Home Aromatherapy: Recipes and How-To

Learn how you can embrace the wonders of home aromatherapy and harness the power of essential oils to reduce stress and promote wellness.

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by AdobeStock/Madeleine Steinbach
Aromatherapy can ease stress, ease pain, kill bacteria, and cleanse the body of toxins.

Aromatherapy involves the use of essential oils to reduce stress and promote healing and wellness. According to practitioners and devotees of the craft, these essential oils — extracted from the roots, stems, branches, bark, leaves, fruit, and flowers of various plants — carry medicinal properties that are activated when massaged into the skin, inhaled, used in baths, or diffused throughout a room.

“Aromatherapy may take a little bit longer to work [than do Western medicines],” says Carolyn Sajdecki, lecturer of aromatherapy at the College of DuPage in Illinois. Its power works quietly, she explains, but the changes it can bring about are far more lasting — addressing the root cause of a problem, rather than just masking the symptoms.

Sajdecki makes a clear distinction between cosmetic fragrances and essential oils. A lemon-scented fragrance, though it may smell like pure lemon essence, does not have the essential oil’s antiseptic and astringent therapeutic properties. “Aromatherapy is more than just messing around with pretty smells,” she says.

Aromatherapy can ease pain, kill bacteria, and cleanse the body of toxins, say its advocates. Each of the 130 or so varieties of essential oils used by aromatherapists is believed to have specific healing properties that can help relieve life’s everyday pressures, stresses, and ailments, from sore throats and winter colds to more serious problems like bronchitis, sinusitis, and rheumatism.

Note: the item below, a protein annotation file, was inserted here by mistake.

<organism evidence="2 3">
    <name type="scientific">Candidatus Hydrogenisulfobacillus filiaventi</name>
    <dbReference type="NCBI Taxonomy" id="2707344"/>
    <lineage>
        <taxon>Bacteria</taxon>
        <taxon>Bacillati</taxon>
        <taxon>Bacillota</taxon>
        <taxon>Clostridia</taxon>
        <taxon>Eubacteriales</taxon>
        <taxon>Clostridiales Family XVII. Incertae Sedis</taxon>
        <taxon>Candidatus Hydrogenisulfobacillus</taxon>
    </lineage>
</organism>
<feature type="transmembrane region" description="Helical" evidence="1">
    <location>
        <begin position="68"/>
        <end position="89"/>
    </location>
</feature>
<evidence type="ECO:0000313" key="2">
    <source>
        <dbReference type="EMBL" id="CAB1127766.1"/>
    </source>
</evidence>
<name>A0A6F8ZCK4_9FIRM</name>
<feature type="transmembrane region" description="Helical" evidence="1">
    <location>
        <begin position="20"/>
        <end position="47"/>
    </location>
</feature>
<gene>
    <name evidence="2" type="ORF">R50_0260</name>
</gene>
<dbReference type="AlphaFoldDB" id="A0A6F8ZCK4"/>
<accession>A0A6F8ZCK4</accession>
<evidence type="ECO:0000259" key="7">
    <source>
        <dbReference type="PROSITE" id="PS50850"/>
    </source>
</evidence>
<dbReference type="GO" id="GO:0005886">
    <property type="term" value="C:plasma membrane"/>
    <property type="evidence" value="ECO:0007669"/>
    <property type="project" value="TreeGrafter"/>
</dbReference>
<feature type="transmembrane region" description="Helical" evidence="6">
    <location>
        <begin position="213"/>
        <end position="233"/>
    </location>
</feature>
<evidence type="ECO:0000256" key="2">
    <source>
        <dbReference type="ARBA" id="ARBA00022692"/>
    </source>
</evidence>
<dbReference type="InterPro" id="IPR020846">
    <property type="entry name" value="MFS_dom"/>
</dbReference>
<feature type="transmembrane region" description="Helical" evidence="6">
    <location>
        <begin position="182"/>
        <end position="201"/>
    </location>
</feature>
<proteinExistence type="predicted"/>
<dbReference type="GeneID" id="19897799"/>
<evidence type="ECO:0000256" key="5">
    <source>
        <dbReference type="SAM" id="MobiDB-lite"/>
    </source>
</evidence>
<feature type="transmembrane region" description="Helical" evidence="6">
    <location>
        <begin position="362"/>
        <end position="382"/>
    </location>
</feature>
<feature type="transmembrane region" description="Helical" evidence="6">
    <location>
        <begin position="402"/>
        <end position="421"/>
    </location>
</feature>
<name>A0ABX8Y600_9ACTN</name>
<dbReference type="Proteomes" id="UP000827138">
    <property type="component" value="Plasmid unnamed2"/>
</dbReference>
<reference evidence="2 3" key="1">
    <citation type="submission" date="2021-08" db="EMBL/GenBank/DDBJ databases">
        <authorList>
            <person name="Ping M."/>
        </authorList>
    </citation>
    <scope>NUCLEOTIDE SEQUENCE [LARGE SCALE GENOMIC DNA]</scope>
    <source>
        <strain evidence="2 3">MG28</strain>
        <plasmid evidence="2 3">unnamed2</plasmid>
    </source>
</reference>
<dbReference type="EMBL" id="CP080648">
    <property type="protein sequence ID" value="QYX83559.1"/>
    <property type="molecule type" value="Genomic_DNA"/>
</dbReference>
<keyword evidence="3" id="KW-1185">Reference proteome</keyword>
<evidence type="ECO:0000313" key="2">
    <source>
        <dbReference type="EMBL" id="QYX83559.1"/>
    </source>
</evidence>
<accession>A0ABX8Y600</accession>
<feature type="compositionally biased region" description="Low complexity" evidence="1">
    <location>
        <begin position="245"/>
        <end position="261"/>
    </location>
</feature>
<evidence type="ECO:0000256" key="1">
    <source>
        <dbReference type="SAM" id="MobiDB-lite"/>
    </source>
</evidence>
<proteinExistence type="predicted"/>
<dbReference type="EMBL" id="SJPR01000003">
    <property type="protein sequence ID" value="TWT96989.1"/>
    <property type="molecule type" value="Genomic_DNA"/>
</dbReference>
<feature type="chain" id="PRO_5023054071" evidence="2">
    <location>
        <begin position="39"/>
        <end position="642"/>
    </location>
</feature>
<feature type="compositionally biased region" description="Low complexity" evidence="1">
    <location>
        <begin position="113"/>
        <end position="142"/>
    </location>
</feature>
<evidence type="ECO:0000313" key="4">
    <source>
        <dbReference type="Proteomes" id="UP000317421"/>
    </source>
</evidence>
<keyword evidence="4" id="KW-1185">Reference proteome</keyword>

How Aromatherapy Works

Aromatherapy relies on the sophisticated human olfactory system, of which the nose is but one component, explains author Susanne Fischer-Rizzi in her Complete Aromatherapy Handbook. The olfactory bulb, located at the top of the inner nasal cavity approximately at eye level, is covered with a mucous membrane about the size of a nickel. Despite its size, the membrane’s structure and function is “nothing short of miraculous,” notes Fischer-Rizzi, who explains: “The olfactory membrane is the only place in the human body where the central nervous system is exposed and in direct contact with the environment … The hairs attached to the nerve cells — up to 80 million of them — are capable of carrying an incomprehensible amount of information, a capability that outperforms every known analytical human function.”

With smell the keenest of all senses, humans are able to discern more than 10,000 odors. Our sense of taste is paltry by comparison. The tongue is capable of recognizing only that which is sweet, sour, bitter, or salty. All other perceived flavors are actually odors.

Smell is also closely tied to memory. There is nothing that can evoke a past time, place, or emotion better than an aroma.

Thus, aromatherapists use neuroassociative conditioning when treating their clients. In this technique, a fragrant blend of essential oils is used to massage the client, relieving tension and stress. The blend must be agreed upon by both aromatherapist and client, since the therapy won’t work if the client doesn’t like the smell of the essential oils. When the client leaves the session and later uses her personal blend in a bath soak, spritz bottle, or on the skin as a perfume, her body will remember the feeling of relaxation experienced when she first smelled the blend during the massage session.